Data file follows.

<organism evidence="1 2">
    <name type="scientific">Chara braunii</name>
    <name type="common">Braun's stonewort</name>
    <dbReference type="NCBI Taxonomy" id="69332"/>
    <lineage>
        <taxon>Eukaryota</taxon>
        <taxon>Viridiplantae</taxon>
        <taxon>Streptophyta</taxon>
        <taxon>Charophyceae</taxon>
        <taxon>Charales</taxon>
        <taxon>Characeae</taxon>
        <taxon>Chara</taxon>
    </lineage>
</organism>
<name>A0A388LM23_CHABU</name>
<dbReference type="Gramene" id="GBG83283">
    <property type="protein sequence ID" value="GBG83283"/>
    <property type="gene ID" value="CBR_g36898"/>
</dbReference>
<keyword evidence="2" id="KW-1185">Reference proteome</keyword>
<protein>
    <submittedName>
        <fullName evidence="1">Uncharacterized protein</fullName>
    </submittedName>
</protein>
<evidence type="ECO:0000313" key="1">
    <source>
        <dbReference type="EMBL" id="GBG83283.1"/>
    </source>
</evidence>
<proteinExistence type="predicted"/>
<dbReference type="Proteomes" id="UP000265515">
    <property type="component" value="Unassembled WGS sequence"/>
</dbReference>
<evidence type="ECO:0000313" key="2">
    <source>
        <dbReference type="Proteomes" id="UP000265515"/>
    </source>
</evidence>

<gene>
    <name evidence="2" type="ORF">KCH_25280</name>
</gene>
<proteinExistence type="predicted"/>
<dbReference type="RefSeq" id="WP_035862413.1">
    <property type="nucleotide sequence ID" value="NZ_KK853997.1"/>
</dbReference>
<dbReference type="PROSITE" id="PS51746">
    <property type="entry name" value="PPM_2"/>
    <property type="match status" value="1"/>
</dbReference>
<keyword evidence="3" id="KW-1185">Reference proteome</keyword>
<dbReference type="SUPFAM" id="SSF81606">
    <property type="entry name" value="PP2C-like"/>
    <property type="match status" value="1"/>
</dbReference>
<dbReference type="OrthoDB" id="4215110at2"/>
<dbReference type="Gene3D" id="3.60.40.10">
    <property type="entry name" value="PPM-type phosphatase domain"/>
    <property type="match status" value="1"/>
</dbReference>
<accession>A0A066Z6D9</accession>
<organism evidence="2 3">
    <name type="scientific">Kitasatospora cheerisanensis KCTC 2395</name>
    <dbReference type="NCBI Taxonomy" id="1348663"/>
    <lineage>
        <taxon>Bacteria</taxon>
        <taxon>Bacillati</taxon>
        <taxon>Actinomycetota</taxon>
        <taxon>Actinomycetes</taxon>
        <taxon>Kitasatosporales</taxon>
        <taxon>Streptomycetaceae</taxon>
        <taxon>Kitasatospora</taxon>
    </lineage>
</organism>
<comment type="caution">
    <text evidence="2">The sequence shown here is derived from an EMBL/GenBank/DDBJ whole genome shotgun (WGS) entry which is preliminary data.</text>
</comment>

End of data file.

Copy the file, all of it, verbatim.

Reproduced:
<organism evidence="1 2">
    <name type="scientific">Chara braunii</name>
    <name type="common">Braun's stonewort</name>
    <dbReference type="NCBI Taxonomy" id="69332"/>
    <lineage>
        <taxon>Eukaryota</taxon>
        <taxon>Viridiplantae</taxon>
        <taxon>Streptophyta</taxon>
        <taxon>Charophyceae</taxon>
        <taxon>Charales</taxon>
        <taxon>Characeae</taxon>
        <taxon>Chara</taxon>
    </lineage>
</organism>
<name>A0A388LM23_CHABU</name>
<dbReference type="Gramene" id="GBG83283">
    <property type="protein sequence ID" value="GBG83283"/>
    <property type="gene ID" value="CBR_g36898"/>
</dbReference>
<keyword evidence="2" id="KW-1185">Reference proteome</keyword>
<protein>
    <submittedName>
        <fullName evidence="1">Uncharacterized protein</fullName>
    </submittedName>
</protein>
<evidence type="ECO:0000313" key="1">
    <source>
        <dbReference type="EMBL" id="GBG83283.1"/>
    </source>
</evidence>
<proteinExistence type="predicted"/>
<dbReference type="Proteomes" id="UP000265515">
    <property type="component" value="Unassembled WGS sequence"/>
</dbReference>
<evidence type="ECO:0000313" key="2">
    <source>
        <dbReference type="Proteomes" id="UP000265515"/>
    </source>
</evidence>

<gene>
    <name evidence="2" type="ORF">KCH_25280</name>
</gene>
<proteinExistence type="predicted"/>
<dbReference type="RefSeq" id="WP_035862413.1">
    <property type="nucleotide sequence ID" value="NZ_KK853997.1"/>
</dbReference>
<dbReference type="PROSITE" id="PS51746">
    <property type="entry name" value="PPM_2"/>
    <property type="match status" value="1"/>
</dbReference>
<keyword evidence="3" id="KW-1185">Reference proteome</keyword>
<dbReference type="SUPFAM" id="SSF81606">
    <property type="entry name" value="PP2C-like"/>
    <property type="match status" value="1"/>
</dbReference>
<dbReference type="OrthoDB" id="4215110at2"/>
<dbReference type="Gene3D" id="3.60.40.10">
    <property type="entry name" value="PPM-type phosphatase domain"/>
    <property type="match status" value="1"/>
</dbReference>
<accession>A0A066Z6D9</accession>
<organism evidence="2 3">
    <name type="scientific">Kitasatospora cheerisanensis KCTC 2395</name>
    <dbReference type="NCBI Taxonomy" id="1348663"/>
    <lineage>
        <taxon>Bacteria</taxon>
        <taxon>Bacillati</taxon>
        <taxon>Actinomycetota</taxon>
        <taxon>Actinomycetes</taxon>
        <taxon>Kitasatosporales</taxon>
        <taxon>Streptomycetaceae</taxon>
        <taxon>Kitasatospora</taxon>
    </lineage>
</organism>
<comment type="caution">
    <text evidence="2">The sequence shown here is derived from an EMBL/GenBank/DDBJ whole genome shotgun (WGS) entry which is preliminary data.</text>
</comment>